Well, it all depends where you are coming from and if you have any inclination to do it yourself. 

Sure, I agree.  The biggest risks of building your own system are typically selecting the parts (potential compatibility issues), software compatibility (drivers) and sizing (can the system deliver the desired performance).  

 

These risks are really minimized in this case, because Roon has tested the whole thing for you.   Of course, you can always get a DOA part.

 

 

 

 

 

NUC7PJYH/AL --> Berkeley Alpha USB --> Jeff Rowland Aeris --> Jeff Rowland 625 S2 --> Focal Utopia 3 Diablos with 2 x Focal Electra SW 1000 BE subs

 

i7-6700K/Windows 10 Version 2004/HDPLEX 300W/HDPLEX 400W DC-ATX --> EVGA Nu Audio Card --> Focal CMS50's 

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Chris,

 

The Samsung SSD you've used appears to have a differing end connection when compared to the Transcend SSD recommended in the ROON ROCK article.  Yours has two "fingers" while the Transcend has three (shown below).  I'm a complete novice on this subject so just wanted to confirm either will seat into the NUC.  Planning to install to a ROCk once the Devialet AIR inclusion is announced...assumed to be next week or the following.

Also note your choice is blazingly fast...is this a valuable upgrade from the Transcend?

Thanks for your guide...very helpful.

59318e91247e7_ScreenShot2017-06-02at9_12_10AM.thumb.png.6e6aea2dc1681da31a01b0bc75a93ef2.png

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Here is a little more information about the differences.

 

From Wikipedia:

 

PCB of an M.2 module provides a 75-position edge connector; depending on the type of module, certain pin positions are removed to present one or more keying notches. Host-side M.2 connectors (sockets) may populate one or more mating key positions, determining the type of modules accepted by the host; as of April 2014, host-side connectors are available with only one mating key position populated (either B or M).[4][11][16] Furthermore, M.2 sockets keyed for SATA or two PCI Express lanes (PCIe ×2) are referred to as "socket 2 configuration" or "socket 2", while the sockets keyed for four PCI Express lanes (PCIe ×4) are referred to as "socket 3 configuration" or "socket 3".[1]:15[17]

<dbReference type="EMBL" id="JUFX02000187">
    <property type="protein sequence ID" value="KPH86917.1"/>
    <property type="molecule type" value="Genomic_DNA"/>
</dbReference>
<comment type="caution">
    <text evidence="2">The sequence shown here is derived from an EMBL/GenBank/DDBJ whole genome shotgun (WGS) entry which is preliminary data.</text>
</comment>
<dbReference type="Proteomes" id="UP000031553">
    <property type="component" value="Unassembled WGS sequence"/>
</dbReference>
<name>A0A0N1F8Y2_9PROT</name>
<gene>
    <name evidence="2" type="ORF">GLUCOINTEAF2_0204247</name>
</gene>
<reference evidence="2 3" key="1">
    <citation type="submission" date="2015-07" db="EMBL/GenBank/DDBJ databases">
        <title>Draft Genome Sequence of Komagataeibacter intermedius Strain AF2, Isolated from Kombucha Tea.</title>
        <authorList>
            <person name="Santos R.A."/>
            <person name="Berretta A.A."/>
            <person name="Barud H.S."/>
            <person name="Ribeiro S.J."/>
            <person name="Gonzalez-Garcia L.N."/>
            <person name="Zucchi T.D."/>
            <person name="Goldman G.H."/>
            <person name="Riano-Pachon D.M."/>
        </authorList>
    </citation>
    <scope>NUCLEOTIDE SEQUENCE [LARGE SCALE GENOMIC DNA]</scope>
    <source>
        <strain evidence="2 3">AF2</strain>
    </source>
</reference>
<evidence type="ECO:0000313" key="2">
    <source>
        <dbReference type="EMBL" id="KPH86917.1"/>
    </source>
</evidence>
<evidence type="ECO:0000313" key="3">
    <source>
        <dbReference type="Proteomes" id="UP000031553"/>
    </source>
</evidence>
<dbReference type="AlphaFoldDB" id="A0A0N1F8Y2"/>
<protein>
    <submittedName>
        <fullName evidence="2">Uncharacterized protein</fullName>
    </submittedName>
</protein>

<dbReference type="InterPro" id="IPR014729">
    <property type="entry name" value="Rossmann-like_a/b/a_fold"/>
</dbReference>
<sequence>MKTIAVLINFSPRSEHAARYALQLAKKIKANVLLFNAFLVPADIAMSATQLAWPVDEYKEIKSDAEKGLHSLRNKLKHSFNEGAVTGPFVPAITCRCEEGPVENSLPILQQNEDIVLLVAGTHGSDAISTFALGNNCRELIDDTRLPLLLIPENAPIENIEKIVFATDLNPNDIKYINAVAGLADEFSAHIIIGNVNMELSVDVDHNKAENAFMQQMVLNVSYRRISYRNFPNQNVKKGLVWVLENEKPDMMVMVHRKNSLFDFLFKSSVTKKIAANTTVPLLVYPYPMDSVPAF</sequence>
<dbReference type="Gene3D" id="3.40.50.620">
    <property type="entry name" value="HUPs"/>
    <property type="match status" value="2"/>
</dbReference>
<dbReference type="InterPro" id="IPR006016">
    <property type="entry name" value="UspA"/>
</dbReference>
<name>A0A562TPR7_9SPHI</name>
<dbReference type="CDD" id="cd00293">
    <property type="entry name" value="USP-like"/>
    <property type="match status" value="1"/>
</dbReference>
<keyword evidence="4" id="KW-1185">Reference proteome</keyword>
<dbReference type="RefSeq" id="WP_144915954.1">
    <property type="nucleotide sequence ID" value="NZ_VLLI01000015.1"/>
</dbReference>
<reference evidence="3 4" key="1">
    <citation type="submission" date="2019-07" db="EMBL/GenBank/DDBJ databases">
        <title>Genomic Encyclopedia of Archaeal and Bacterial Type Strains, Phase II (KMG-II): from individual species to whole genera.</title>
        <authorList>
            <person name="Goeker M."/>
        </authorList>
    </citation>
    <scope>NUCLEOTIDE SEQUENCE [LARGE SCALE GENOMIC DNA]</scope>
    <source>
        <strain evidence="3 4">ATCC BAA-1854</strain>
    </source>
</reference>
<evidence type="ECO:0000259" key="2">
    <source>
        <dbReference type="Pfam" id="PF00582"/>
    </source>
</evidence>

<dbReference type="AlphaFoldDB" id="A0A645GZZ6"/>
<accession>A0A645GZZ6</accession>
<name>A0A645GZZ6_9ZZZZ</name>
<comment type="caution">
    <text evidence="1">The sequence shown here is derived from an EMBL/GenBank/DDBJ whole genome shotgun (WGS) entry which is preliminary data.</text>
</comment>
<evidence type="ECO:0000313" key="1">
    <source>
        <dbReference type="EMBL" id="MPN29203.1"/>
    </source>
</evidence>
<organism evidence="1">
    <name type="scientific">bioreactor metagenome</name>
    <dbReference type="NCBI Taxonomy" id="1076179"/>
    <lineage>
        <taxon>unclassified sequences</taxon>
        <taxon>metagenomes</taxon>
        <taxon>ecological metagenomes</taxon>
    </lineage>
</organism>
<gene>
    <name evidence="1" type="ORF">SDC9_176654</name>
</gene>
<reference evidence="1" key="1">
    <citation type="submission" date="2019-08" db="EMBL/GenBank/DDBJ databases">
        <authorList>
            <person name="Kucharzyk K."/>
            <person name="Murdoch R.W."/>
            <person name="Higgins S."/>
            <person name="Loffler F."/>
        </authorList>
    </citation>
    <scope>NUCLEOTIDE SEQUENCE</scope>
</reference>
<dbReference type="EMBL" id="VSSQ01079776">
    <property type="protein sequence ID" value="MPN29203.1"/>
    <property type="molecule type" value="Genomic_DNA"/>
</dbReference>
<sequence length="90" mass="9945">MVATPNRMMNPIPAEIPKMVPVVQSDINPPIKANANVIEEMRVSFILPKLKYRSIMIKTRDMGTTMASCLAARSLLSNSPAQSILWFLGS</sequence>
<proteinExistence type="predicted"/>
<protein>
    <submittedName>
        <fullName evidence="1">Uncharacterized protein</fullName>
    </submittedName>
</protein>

For example, M.2 modules with two notches in B and M positions use up to two PCI Express lanes and provide broader compatibility at the same time, while the M.2 modules with only one notch in the M position use up to four PCI Express lanes; both examples may also provide SATA storage devices. Similar keying applies to M.2 modules that utilize provided USB 3.0 connectivity.[4][16][18]

Various types of M.2 devices are denoted using the "WWLL-HH-K-K" or "WWLL-HH-K" naming schemes, in which "WW" and "LL" specify the module width and length in millimeters, respectively. The "HH" part specifies, in an encoded form, whether a module is single- or double-sided, and the maximum allowed thickness of mounted components; possible values are listed in the right table above. Module keying is specified by the "K-K" part, in an encoded form using the key IDs from the left table above; it can also be specified as "K" only, if a module has only one keying notch.[4][11]

Beside socketed modules, the M.2 standard also includes the option for having permanently soldered single-sided modules.[11]

M.2 sockets with an "E" slot support Dual-Band Wireless LAN/Bluetooth cards (2230 or 1216).[19]

M2_Edge_Connector_Keying.svg.png

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2 hours ago, The Computer Audiophile said:

 

No problems at all with 312,505 tracks. Here's a little video. Keep in mind that in the ROCK is using all four cores to analyze the entire collection as I recorded this video. Its resources are taxed heavily during this process. 

 

 

thank you for the video,after analyze as finnished would the i7 nuc rock not be taxed as much?

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Thanks Chris, you have made it crystal clear that if you want to use HQ player than you should not use Rock. I was unclear on this. 

Roon software, Lenovo TS 440 server, IPad Air 2 for remote control and Dell 2340T display, Dell Latitude 7140 tablet (Windows 8.1, 256 SSD and 8 GB RAM) with Dell docking station, Aqua Hifi LaScala mk ii DAC, Allnic L 5000 DHT preamp, Shaker Logic Attune with two outputs for the amplifiers, Vitus SS-101 mk ii amp, Bosendorfer VC-7 speakers and Focal Sub Utopia Be subwoofer.